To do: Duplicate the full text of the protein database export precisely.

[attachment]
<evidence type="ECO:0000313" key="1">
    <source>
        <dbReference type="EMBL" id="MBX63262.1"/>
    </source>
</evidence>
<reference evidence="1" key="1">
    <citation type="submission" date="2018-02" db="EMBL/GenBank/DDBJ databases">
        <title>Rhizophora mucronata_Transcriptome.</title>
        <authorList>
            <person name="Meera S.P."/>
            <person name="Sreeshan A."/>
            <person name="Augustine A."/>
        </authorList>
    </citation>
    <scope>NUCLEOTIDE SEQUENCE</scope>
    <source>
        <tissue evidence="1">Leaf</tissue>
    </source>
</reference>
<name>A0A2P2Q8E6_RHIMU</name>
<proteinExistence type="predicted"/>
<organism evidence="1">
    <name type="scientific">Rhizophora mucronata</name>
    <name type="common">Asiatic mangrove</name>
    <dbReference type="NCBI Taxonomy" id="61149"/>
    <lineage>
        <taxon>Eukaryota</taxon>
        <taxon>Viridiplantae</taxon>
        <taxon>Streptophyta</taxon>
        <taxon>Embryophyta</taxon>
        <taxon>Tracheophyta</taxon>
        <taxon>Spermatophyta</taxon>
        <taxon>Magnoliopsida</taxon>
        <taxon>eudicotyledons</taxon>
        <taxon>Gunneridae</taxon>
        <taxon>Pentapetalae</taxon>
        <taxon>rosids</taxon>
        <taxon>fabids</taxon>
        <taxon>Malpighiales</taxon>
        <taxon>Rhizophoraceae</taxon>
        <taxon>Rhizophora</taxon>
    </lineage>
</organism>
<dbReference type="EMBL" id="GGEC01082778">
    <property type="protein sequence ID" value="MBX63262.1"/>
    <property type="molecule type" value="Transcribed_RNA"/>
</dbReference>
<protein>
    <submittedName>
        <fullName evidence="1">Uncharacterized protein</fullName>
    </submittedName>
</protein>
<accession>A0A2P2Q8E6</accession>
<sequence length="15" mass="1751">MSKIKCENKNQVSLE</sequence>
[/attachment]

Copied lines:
<evidence type="ECO:0000313" key="1">
    <source>
        <dbReference type="EMBL" id="MBX63262.1"/>
    </source>
</evidence>
<reference evidence="1" key="1">
    <citation type="submission" date="2018-02" db="EMBL/GenBank/DDBJ databases">
        <title>Rhizophora mucronata_Transcriptome.</title>
        <authorList>
            <person name="Meera S.P."/>
            <person name="Sreeshan A."/>
            <person name="Augustine A."/>
        </authorList>
    </citation>
    <scope>NUCLEOTIDE SEQUENCE</scope>
    <source>
        <tissue evidence="1">Leaf</tissue>
    </source>
</reference>
<name>A0A2P2Q8E6_RHIMU</name>
<proteinExistence type="predicted"/>
<organism evidence="1">
    <name type="scientific">Rhizophora mucronata</name>
    <name type="common">Asiatic mangrove</name>
    <dbReference type="NCBI Taxonomy" id="61149"/>
    <lineage>
        <taxon>Eukaryota</taxon>
        <taxon>Viridiplantae</taxon>
        <taxon>Streptophyta</taxon>
        <taxon>Embryophyta</taxon>
        <taxon>Tracheophyta</taxon>
        <taxon>Spermatophyta</taxon>
        <taxon>Magnoliopsida</taxon>
        <taxon>eudicotyledons</taxon>
        <taxon>Gunneridae</taxon>
        <taxon>Pentapetalae</taxon>
        <taxon>rosids</taxon>
        <taxon>fabids</taxon>
        <taxon>Malpighiales</taxon>
        <taxon>Rhizophoraceae</taxon>
        <taxon>Rhizophora</taxon>
    </lineage>
</organism>
<dbReference type="EMBL" id="GGEC01082778">
    <property type="protein sequence ID" value="MBX63262.1"/>
    <property type="molecule type" value="Transcribed_RNA"/>
</dbReference>
<protein>
    <submittedName>
        <fullName evidence="1">Uncharacterized protein</fullName>
    </submittedName>
</protein>
<accession>A0A2P2Q8E6</accession>
<sequence length="15" mass="1751">MSKIKCENKNQVSLE</sequence>